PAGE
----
• Predispose more people – which boils down to a mix of salience and fame.
  • Be more present – which equates to marketing penetration to capitalise on the increased number of people predisposed to the brand.
  • Find new spaces – this is about innovating in communications and new ways of achieving market penetration.

This last point is particularly interesting. Much of Kantar’s clients would be mature well-known brands so breaking out into new spaces represents a blue ocean approach, designed to move beyond the fractional gains against entrenched competitors.

Michael Page 2024 talent insights

Michael Page have launched their annual talents insights report. It has content on a diverse set of areas including working locations (remote, hybrid and on-site), artificial intelligence and perceived job security. TL;DR – hybrid seems here to stay, AI usage is in the minority at the moment and the majority of workers feel secure in their current roles.

Quiet pride.

Probably not the right section in this newsletter, it would fit better in a section of ‘things I have been disappointed by’. Campaign Asia and Campaign US ran the following article: Brands plan for a quiet Pride Month. The iPA ran a similarly themed article. I guess ‘pride washing’ of brands will be less of a problem this year, but the lack of visibility is a concern.

The Container Store Celebrates Gay Pride
Scott Beale

The articles imply a wider rollback from brand purpose, indicating a hollowness to the buy-in from large corporates.

The hesitation around Pride may also be related to executives’ increasing reluctance to speak out on social issues more broadly. Wolff pointed to Edelman’s Trust Barometer, which found that 87% of executives think taking a public stance on a social issue is riskier than staying silent. “Essentially, nine out of every 10 executives believe that the return on investment for their careers is not worth the support during this turbulent time,” said (Kate) Wolff. “This is clearly problematic for both the community and the progress we have made in recent years.”

Brands plan for a quiet Pride Month – Campaign Asia.

It offers a different angle on the broader issue that people like Nick Ashbury with his new book The Road to Hell have been driving at with regards the state of brand purpose.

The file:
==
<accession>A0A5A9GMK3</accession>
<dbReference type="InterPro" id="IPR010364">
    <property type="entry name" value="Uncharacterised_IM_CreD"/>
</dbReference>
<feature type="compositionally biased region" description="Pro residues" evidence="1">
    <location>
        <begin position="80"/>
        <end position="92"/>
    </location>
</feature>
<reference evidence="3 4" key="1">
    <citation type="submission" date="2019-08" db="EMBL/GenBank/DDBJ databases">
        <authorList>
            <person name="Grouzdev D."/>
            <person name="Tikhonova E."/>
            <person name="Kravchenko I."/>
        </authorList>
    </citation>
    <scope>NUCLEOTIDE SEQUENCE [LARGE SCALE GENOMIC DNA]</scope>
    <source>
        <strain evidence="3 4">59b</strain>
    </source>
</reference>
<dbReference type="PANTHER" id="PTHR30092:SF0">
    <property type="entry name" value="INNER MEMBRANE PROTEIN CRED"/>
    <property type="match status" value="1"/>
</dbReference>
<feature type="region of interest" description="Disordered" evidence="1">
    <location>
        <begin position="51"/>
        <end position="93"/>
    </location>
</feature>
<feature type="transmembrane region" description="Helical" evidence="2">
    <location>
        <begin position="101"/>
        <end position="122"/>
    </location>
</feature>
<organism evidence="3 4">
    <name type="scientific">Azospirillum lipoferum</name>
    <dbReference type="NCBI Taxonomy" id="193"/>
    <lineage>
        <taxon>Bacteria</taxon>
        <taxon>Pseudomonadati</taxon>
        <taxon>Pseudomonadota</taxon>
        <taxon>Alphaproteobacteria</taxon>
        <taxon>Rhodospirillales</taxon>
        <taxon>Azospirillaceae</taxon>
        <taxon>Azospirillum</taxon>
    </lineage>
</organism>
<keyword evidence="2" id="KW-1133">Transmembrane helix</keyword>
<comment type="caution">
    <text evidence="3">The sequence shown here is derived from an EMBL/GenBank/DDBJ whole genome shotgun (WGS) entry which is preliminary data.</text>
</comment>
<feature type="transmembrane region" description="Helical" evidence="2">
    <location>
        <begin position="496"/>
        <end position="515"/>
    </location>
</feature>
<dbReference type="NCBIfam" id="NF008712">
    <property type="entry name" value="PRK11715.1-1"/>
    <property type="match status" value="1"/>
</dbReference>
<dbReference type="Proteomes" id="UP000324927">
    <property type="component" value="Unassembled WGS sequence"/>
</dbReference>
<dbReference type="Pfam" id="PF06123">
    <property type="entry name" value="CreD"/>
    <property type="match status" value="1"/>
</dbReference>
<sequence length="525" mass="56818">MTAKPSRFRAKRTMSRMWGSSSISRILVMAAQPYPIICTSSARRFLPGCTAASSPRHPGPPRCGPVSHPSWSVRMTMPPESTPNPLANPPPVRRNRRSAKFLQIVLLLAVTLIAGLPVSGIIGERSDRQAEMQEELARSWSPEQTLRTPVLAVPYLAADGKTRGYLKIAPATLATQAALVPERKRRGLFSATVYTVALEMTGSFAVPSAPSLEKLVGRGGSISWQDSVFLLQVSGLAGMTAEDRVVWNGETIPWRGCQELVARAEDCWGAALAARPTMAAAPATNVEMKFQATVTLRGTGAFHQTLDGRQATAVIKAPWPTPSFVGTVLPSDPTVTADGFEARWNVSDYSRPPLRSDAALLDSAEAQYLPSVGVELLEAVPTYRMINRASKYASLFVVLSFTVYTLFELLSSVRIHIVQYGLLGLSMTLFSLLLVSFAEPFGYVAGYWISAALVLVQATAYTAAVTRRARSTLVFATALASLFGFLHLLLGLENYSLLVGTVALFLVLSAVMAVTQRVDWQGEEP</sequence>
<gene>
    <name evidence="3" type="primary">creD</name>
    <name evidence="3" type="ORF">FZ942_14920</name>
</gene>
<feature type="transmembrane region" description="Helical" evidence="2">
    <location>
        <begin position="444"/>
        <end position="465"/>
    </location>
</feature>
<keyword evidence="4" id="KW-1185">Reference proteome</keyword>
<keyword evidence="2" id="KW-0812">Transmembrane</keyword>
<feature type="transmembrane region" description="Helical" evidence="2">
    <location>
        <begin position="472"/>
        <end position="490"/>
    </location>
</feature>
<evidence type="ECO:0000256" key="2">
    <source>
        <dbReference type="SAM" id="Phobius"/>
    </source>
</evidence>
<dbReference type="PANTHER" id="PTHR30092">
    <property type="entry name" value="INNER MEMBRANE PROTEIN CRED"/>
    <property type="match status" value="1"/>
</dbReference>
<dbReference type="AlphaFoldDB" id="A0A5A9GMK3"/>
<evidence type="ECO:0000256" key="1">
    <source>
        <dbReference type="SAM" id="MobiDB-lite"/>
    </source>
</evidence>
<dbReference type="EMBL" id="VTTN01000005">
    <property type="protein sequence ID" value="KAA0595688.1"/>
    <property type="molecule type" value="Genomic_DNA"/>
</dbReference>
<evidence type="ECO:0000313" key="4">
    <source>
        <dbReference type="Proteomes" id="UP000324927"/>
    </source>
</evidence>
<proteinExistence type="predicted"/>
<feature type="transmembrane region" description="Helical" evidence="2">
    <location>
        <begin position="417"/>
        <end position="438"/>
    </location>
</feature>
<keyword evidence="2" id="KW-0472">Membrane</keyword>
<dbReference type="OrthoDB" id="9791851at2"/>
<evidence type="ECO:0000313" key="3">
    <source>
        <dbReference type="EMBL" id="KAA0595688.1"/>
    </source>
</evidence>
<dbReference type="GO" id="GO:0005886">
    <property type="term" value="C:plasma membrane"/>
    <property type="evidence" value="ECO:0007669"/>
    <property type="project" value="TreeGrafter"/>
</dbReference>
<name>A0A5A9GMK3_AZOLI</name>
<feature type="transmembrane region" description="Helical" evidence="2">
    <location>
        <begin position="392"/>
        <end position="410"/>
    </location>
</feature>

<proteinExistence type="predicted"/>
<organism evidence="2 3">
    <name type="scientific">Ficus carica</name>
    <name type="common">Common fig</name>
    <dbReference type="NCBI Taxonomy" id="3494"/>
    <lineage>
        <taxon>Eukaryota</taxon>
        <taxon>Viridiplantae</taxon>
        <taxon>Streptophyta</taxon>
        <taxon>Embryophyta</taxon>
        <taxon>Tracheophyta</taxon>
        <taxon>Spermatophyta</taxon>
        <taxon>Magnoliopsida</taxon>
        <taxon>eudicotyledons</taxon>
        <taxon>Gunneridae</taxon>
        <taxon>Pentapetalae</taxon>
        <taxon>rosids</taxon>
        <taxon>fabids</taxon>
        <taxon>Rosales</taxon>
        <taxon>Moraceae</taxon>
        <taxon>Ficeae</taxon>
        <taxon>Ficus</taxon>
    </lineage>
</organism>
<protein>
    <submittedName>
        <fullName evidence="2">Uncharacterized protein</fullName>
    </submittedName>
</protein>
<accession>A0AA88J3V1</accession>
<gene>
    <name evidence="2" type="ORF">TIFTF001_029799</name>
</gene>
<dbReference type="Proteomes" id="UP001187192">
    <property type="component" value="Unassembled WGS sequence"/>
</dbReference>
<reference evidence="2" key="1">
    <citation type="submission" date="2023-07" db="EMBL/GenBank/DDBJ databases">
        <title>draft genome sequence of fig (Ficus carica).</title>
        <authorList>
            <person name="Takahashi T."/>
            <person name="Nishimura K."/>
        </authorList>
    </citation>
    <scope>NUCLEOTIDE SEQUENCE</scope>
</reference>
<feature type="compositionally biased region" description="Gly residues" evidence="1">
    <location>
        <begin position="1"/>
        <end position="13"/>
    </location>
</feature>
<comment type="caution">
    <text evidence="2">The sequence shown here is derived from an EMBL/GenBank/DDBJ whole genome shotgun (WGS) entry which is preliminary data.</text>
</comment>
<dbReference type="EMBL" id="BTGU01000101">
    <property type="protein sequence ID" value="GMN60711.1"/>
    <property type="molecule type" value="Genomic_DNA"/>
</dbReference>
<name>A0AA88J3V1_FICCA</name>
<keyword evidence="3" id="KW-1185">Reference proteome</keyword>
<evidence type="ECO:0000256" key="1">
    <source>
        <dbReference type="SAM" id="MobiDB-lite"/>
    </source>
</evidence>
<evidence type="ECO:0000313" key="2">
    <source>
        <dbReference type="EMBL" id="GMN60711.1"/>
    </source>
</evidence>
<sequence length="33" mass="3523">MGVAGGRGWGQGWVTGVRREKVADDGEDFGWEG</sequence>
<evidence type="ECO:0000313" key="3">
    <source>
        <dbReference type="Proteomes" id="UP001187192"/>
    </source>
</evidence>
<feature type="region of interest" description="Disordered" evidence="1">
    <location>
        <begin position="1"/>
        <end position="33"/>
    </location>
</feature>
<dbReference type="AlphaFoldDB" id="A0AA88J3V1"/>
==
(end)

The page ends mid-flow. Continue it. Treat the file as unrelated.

Things I have watched. 

I am a bit of a Federico Fellini fan and finally got to watch Roma. Roma is semi-autobiographical in nature. It is a series of vignettes all based around the city of Rome which go from the 1930s to the 1970s and cover various parts of city life with some of the aspects such as Roman frescos turning to dust on first viewing in a millennium to a religious fashion show having an especially fantastical aspect to it. The deconstructed nature of the film is also interesting from a storytelling point-of-view.

Delicatessen was part of a wave of dystopian movies that were produced during the late 1980s and early 1990s. Films like Richard Stanley’s Hardware and Dust Devil. Given that its French there is a distinct mid-century modernism sensibility to many aspects of it such as the vehicles use. In terms of the plot it is similar to a futuristic Sweeney Todd meets Brazil. The directing and writing team  Jean-Pierre Jeunet and Marc Caro went on to make more popular films including City of Children.

THX 1138 was George Lucas’ first professional film based on his student film. It feels modern and fresh despite being shot in the early 1970s. It captures the impersonal socially isolating aspects of modern technology. The film proper opens with Robert Duvall speaking with a system about how he is feeling echoing the nascent current use of AI for therapy. While Lucas became famous from his directing of the film, a good deal of credit is due to Walter Murch’s futurist soundscape and Lala Schiffin’s tonal soundtrack which isn’t that far away from the likes of Jóhann Jóhannsson. It’s no coincidence that later on Lucas named his audio company THX.